I regularly do searches on Twitter to see what people are talking about within the world of Christiandom, especially when it comes to women. Some form of this tweet pops up on a regular basis:

If u r a strong Christian woman, marry a strong-ER Christian man or you’ll be frustrated. (I take no responsibility for the horrible grammar.)

I have a confession to make:

Hello, my name is Shawna (Everyone: Hello Shawna!) I am a strong  Christian woman who did NOT marry a strong-ER Christian man. I married the man that I am a power equal to.

Everyone: Huh?

I married the man that I am a power equal to, which happens to be the literal translation of the phrase in Genesis 2 that is normally mistranslated as “helpmate.” In Genesis 2:18 Godde says, “I will make him an help meet for him.” And yes readers that is the good ole King James Version because the KJV is the only translation to translate ezer cenegdo correctly. Notice it does not say helpmate. It says help meet. In Old English meet means equal. Godde will make the human a help equal to him. Woman was created to be an equal. Normally when ezer (help) is used it refers to Godde. Someone or the entire nation of Israel is calling on God to come and help them. Help is not a term of subordination, not if the same word is used to describe Godde. Ezer has another meaning: power. Both help and power come from the same root in Hebrew. So ezer can be translated as either help or power: the reason you can help someone is because you have to power to do so. The second  part of the phrase, cenegdo means to stand face-to-face, or stand as equals. The literal translation of ezer cenegdo is a help/power equal to. Woman was created to be a help/power equal to man.

This totally changed my view of what I was looking for in a husband. Actually it didn’t change it. I just hadn’t had the words to describe what I wanted before. I always planned on marrying an equal; an equal who respected me and wholly supported me in what Godde called me to do. Now I knew who I was looking for: I was looking for the man that I was a power equal to. And I knew he’d be quite a man. I’m one heck of a force of nature to be reckoned with. It turns out the power I am equal to was right under my nose: one of my best friends. After eight years of being friends, we married, and he is the power that I am equal to. I am very happy that I did not marry someone stronger than me spiritually. I married someone who was equal with me spiritually. As far as I’m concerned that’s the only way to go.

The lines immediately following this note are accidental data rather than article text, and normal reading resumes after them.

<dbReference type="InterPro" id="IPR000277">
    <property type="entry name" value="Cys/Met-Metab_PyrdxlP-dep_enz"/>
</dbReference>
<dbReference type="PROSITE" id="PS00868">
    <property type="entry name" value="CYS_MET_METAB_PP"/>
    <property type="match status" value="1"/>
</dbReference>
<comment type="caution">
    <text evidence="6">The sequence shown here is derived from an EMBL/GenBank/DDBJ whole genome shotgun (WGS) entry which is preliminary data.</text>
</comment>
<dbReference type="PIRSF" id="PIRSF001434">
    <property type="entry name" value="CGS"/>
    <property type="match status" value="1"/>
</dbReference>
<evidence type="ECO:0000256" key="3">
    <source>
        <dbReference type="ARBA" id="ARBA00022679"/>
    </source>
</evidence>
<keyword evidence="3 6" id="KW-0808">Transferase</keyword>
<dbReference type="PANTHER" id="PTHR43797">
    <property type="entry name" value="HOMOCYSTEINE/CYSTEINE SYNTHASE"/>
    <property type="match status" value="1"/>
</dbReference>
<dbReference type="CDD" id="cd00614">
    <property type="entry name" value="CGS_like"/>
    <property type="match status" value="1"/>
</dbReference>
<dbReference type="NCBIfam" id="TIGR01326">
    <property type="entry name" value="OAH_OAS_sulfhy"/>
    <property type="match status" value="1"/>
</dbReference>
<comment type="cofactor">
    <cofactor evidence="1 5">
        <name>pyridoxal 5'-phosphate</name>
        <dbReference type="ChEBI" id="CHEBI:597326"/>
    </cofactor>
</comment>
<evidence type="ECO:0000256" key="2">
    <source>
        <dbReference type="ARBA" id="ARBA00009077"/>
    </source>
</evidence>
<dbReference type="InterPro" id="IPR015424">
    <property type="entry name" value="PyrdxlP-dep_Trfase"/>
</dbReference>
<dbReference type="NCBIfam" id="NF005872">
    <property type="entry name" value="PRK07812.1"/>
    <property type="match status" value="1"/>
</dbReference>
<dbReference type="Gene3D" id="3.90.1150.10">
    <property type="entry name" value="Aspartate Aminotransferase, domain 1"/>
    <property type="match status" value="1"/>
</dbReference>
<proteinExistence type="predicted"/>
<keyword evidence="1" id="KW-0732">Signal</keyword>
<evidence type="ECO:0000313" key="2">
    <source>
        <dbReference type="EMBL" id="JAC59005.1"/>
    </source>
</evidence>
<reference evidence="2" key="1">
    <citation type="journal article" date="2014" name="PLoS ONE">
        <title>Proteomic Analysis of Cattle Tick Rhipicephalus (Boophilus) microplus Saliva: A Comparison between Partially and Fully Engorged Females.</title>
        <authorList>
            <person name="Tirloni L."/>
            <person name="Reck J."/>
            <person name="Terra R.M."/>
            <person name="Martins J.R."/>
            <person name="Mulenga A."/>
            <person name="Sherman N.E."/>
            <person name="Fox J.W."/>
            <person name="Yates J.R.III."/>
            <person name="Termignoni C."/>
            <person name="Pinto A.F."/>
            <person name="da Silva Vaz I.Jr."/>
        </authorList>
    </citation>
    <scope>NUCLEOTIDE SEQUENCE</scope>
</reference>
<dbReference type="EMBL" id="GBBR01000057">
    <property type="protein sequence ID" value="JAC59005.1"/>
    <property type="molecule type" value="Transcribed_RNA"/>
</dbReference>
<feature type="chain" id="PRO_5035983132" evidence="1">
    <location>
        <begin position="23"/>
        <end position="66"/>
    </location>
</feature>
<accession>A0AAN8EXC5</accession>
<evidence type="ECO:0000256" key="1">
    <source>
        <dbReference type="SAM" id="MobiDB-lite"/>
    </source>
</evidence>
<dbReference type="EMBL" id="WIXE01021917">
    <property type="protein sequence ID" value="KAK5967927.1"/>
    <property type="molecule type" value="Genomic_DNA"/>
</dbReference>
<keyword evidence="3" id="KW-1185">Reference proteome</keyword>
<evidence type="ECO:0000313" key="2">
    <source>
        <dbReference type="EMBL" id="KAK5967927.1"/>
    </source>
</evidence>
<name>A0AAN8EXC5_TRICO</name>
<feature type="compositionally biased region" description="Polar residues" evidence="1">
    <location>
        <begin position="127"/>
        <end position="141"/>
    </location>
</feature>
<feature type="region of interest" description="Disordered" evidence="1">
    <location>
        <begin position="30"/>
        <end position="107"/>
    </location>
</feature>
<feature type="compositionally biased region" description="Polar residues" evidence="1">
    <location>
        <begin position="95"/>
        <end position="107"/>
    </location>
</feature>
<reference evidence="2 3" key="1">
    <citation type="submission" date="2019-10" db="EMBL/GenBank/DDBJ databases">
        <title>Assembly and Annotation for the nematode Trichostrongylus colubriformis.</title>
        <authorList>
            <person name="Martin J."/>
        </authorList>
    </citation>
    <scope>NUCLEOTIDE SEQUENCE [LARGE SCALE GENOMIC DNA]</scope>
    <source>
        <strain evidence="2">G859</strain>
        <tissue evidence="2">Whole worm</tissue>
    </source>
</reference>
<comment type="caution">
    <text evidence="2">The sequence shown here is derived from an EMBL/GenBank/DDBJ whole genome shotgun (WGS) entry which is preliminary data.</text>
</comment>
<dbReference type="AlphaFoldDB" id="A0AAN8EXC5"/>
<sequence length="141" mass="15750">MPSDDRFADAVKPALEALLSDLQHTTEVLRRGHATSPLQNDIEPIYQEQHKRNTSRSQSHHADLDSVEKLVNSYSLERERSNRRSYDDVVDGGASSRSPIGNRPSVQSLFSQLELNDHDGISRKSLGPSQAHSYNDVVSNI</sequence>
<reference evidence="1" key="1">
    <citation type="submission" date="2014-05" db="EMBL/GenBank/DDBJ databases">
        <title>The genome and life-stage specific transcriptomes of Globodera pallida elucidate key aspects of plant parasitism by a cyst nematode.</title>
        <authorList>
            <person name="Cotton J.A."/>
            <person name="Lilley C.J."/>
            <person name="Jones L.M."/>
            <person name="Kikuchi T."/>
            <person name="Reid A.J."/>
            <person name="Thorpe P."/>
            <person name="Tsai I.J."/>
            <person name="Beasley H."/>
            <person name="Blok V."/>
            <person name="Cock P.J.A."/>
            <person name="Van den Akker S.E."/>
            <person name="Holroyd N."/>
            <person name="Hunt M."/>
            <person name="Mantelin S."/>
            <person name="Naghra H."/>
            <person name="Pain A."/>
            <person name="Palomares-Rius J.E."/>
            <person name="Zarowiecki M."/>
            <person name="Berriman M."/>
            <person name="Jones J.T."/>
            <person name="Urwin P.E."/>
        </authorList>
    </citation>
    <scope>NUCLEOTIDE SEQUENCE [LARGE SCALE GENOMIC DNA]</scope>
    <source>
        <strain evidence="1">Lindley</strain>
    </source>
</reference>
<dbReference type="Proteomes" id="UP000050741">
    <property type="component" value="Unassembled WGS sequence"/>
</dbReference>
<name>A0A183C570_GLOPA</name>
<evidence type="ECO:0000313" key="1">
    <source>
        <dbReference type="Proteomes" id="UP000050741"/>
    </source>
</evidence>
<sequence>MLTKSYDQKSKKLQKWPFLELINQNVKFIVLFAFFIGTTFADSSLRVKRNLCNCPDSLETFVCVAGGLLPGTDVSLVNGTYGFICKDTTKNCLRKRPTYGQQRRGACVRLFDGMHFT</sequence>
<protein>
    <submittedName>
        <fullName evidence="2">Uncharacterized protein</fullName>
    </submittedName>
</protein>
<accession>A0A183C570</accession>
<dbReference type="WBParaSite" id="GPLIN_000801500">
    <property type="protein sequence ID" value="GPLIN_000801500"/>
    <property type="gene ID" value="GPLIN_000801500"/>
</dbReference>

I’m not the only one to think so. Priscialla and Aquila thought that too. Priscilla and Aquila are always mentioned together, and most of the time Priscilla’s name comes first in Acts and in Paul’s letters. This was unheard of that time. Wives’ names NEVER came before their husbands’ names at that time, in that culture. As far as Priscilla and Aquila, Paul, and Luke were concerned, Priscilla was not the property of Aquila, she was his ezer cenegdo, his equal. Priscilla and Aquila taught Apollos together, they made tents together, and they pastored home churches together. Priscilla was the power equal to Aquila. Considering they planted churches in at least 3 cities across the Roman Empire (including Rome), I’d say that being equals worked out pretty well for them.

In other words, you as a Christian woman, will not be frustrated if you do not marry a man who is spiritually stronger than you. That’s not who you are suppossed to marry. You’re supposed to marry the man that you are a power equal to. Or anyway that’s what Genesis says and that’s what Priscilla and Aquila lived out. I’m pretty happy with the arrangement myself.

Related Posts:

Does It Really Mean “Helpmate”?
Career Women of the Bible: Teachers, Elders and Co-workers

(On Twitter I’m @shawnaatteberry.)